- Avoid congestion. Failure to follow this advice is at your own risk. Vaccinated young and healthy people may choose to spend time in sealed indoor rooms. There may be people who are elderly or have chronic health conditions. When it comes to dining, sporting events and concerts, choose the outdoors. And for indoor events like going to the cinema or theater, the cautious still want to wear a high-quality mask.
- Check community distribution levels. Tracking case counts in your community can help guide your choices. In the United States, if you look at the map of transmission levels Centers for Disease Control and PreventionBe sure to use the drop-down menu to view “Community Prevalence of Covid-19”, an indicator of how hospitals are managing and not relevant to individual decision-making.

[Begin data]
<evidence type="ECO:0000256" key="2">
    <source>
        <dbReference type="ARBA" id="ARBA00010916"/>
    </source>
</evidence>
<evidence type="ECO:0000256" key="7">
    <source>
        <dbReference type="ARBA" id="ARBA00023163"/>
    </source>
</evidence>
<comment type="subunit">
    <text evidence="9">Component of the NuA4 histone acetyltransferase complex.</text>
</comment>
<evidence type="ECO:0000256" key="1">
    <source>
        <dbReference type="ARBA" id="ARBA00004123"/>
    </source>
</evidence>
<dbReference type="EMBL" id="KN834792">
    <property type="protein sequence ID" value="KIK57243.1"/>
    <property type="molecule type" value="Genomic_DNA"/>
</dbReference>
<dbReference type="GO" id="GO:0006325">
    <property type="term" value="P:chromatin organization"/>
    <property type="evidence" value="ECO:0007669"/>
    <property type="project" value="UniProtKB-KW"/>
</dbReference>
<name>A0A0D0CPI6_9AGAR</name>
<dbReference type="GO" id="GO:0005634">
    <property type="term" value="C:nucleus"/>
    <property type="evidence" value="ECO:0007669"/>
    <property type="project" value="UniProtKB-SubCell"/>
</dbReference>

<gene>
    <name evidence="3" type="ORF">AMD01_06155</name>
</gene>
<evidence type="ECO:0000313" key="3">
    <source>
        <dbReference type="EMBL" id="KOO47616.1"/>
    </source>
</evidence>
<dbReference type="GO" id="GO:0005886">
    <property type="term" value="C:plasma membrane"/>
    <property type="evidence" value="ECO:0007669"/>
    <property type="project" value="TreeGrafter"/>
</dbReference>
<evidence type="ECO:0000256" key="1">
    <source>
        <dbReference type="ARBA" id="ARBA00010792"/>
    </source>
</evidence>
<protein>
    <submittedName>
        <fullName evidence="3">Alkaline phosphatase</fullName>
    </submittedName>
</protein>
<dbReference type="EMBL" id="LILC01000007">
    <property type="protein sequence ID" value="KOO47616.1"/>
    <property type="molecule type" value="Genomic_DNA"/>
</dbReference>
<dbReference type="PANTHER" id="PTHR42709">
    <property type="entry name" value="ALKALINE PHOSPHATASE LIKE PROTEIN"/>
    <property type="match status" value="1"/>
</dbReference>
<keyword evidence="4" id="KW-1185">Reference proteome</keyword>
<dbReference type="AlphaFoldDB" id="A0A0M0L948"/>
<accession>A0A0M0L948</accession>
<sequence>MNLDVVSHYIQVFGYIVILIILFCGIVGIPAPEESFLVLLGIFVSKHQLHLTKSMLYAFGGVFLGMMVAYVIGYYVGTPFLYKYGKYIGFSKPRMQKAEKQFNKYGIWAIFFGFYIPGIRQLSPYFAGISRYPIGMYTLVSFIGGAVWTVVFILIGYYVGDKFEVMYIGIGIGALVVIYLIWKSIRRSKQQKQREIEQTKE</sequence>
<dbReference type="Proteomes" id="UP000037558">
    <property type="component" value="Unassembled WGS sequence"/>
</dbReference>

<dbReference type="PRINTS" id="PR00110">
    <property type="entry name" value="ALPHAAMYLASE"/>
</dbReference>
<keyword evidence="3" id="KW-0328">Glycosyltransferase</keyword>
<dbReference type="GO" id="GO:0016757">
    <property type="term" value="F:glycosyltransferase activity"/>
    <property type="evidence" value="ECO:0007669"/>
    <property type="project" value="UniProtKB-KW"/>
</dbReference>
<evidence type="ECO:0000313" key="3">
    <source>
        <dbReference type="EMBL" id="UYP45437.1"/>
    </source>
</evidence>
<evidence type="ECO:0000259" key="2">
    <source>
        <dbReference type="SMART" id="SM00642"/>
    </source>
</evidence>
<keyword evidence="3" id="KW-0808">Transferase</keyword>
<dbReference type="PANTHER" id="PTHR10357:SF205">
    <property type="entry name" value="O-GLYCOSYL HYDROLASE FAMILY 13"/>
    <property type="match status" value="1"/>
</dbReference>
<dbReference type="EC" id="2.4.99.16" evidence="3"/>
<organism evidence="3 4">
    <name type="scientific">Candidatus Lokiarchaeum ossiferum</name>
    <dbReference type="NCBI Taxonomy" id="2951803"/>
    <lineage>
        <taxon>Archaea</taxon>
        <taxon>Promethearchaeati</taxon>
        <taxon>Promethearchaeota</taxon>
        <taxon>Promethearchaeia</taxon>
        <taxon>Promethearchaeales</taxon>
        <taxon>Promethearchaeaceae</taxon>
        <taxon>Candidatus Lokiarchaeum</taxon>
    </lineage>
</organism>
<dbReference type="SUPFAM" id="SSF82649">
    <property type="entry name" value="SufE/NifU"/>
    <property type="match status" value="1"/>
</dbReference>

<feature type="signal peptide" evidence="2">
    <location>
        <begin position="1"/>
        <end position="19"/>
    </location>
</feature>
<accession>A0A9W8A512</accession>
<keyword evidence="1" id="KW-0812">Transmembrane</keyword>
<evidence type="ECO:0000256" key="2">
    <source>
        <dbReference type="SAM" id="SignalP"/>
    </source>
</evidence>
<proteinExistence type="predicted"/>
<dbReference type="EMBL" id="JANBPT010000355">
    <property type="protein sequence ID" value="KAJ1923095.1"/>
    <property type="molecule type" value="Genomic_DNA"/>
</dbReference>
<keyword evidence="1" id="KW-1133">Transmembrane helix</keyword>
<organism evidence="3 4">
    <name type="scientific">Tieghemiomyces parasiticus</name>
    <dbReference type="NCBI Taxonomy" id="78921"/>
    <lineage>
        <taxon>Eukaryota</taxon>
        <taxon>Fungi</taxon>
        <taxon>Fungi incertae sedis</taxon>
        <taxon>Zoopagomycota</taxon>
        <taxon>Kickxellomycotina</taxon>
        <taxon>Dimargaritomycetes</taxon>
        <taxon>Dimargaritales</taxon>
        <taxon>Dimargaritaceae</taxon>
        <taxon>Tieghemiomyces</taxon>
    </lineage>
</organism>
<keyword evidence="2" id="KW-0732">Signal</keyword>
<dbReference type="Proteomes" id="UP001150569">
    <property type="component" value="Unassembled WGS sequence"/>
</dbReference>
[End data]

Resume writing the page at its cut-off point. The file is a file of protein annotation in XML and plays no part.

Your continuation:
- Have a Paxlovide plan. Those over the age of 50 and those at high risk are eligible to take Paxlovide, a highly effective antiviral drug. You need to start in five Dates of diagnosis or date of symptom onset, so it’s important to talk to your doctor and plan to get a prescription quickly if you need it.
- Think about your indoor air. Adding a portable air purifier to a space can effectively double the ventilation in a room. Ask your employer to provide portable air purifiers in office spaces and meeting rooms. Ask how often the filters are changed. You can also ask your employer what steps have been taken to improve indoor air in the office. Many workplaces have upgraded their air filters to hospital-grade quality filters. (Ideally, your workplace is using something called MERV-13 filters, but some systems can only handle MERV-11 filters.)
- Use home tests wisely. A negative home test means you are probably not contagious, not a guarantee that you don’t have Covid. If you have cold symptoms or feel unwell, especially if you have been exposed to the virus or have been in a high-risk event such as travel or a home concert, you should avoid others or get dressed. Wear a mask until your symptoms subside – even if you test negative.